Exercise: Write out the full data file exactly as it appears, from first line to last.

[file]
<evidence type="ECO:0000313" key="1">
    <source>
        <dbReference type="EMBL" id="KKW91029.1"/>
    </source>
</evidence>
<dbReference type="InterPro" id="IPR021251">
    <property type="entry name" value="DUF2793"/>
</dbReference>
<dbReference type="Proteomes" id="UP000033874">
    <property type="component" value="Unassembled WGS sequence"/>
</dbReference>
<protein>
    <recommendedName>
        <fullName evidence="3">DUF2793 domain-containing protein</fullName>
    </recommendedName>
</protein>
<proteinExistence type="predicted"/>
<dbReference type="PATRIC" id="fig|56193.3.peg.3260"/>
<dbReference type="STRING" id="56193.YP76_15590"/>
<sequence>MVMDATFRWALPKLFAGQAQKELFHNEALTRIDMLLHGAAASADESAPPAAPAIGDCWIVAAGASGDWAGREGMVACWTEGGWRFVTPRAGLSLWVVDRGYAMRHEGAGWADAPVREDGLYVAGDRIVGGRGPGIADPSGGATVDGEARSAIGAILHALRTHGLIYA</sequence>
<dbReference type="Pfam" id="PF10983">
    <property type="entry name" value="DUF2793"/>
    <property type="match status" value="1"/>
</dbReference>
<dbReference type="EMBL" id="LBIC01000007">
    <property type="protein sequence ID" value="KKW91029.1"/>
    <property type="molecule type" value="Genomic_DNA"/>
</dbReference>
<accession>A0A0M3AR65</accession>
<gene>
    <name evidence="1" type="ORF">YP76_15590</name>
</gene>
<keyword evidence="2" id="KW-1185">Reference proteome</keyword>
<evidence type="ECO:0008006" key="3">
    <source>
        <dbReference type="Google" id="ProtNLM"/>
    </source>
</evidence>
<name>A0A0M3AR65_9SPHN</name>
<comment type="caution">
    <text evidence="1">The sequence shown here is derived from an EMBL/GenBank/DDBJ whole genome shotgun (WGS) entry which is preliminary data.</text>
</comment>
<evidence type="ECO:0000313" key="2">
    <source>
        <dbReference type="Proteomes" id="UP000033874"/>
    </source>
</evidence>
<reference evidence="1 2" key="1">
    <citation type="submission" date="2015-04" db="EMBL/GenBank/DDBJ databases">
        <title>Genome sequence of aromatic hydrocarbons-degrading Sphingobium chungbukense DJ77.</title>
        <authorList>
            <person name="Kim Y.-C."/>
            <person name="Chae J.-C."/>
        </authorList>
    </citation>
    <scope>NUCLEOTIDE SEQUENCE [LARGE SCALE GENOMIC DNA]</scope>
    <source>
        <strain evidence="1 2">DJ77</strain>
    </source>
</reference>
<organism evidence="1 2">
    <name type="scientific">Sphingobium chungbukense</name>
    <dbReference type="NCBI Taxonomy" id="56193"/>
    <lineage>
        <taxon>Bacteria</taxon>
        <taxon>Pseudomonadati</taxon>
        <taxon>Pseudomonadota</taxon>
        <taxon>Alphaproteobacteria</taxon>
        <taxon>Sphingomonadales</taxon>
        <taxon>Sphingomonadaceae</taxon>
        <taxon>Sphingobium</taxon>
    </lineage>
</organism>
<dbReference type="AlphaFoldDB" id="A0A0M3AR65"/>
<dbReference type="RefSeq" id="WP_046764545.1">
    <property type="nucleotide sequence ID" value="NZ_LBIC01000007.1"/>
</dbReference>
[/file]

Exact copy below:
<evidence type="ECO:0000313" key="1">
    <source>
        <dbReference type="EMBL" id="KKW91029.1"/>
    </source>
</evidence>
<dbReference type="InterPro" id="IPR021251">
    <property type="entry name" value="DUF2793"/>
</dbReference>
<dbReference type="Proteomes" id="UP000033874">
    <property type="component" value="Unassembled WGS sequence"/>
</dbReference>
<protein>
    <recommendedName>
        <fullName evidence="3">DUF2793 domain-containing protein</fullName>
    </recommendedName>
</protein>
<proteinExistence type="predicted"/>
<dbReference type="PATRIC" id="fig|56193.3.peg.3260"/>
<dbReference type="STRING" id="56193.YP76_15590"/>
<sequence>MVMDATFRWALPKLFAGQAQKELFHNEALTRIDMLLHGAAASADESAPPAAPAIGDCWIVAAGASGDWAGREGMVACWTEGGWRFVTPRAGLSLWVVDRGYAMRHEGAGWADAPVREDGLYVAGDRIVGGRGPGIADPSGGATVDGEARSAIGAILHALRTHGLIYA</sequence>
<dbReference type="Pfam" id="PF10983">
    <property type="entry name" value="DUF2793"/>
    <property type="match status" value="1"/>
</dbReference>
<dbReference type="EMBL" id="LBIC01000007">
    <property type="protein sequence ID" value="KKW91029.1"/>
    <property type="molecule type" value="Genomic_DNA"/>
</dbReference>
<accession>A0A0M3AR65</accession>
<gene>
    <name evidence="1" type="ORF">YP76_15590</name>
</gene>
<keyword evidence="2" id="KW-1185">Reference proteome</keyword>
<evidence type="ECO:0008006" key="3">
    <source>
        <dbReference type="Google" id="ProtNLM"/>
    </source>
</evidence>
<name>A0A0M3AR65_9SPHN</name>
<comment type="caution">
    <text evidence="1">The sequence shown here is derived from an EMBL/GenBank/DDBJ whole genome shotgun (WGS) entry which is preliminary data.</text>
</comment>
<evidence type="ECO:0000313" key="2">
    <source>
        <dbReference type="Proteomes" id="UP000033874"/>
    </source>
</evidence>
<reference evidence="1 2" key="1">
    <citation type="submission" date="2015-04" db="EMBL/GenBank/DDBJ databases">
        <title>Genome sequence of aromatic hydrocarbons-degrading Sphingobium chungbukense DJ77.</title>
        <authorList>
            <person name="Kim Y.-C."/>
            <person name="Chae J.-C."/>
        </authorList>
    </citation>
    <scope>NUCLEOTIDE SEQUENCE [LARGE SCALE GENOMIC DNA]</scope>
    <source>
        <strain evidence="1 2">DJ77</strain>
    </source>
</reference>
<organism evidence="1 2">
    <name type="scientific">Sphingobium chungbukense</name>
    <dbReference type="NCBI Taxonomy" id="56193"/>
    <lineage>
        <taxon>Bacteria</taxon>
        <taxon>Pseudomonadati</taxon>
        <taxon>Pseudomonadota</taxon>
        <taxon>Alphaproteobacteria</taxon>
        <taxon>Sphingomonadales</taxon>
        <taxon>Sphingomonadaceae</taxon>
        <taxon>Sphingobium</taxon>
    </lineage>
</organism>
<dbReference type="AlphaFoldDB" id="A0A0M3AR65"/>
<dbReference type="RefSeq" id="WP_046764545.1">
    <property type="nucleotide sequence ID" value="NZ_LBIC01000007.1"/>
</dbReference>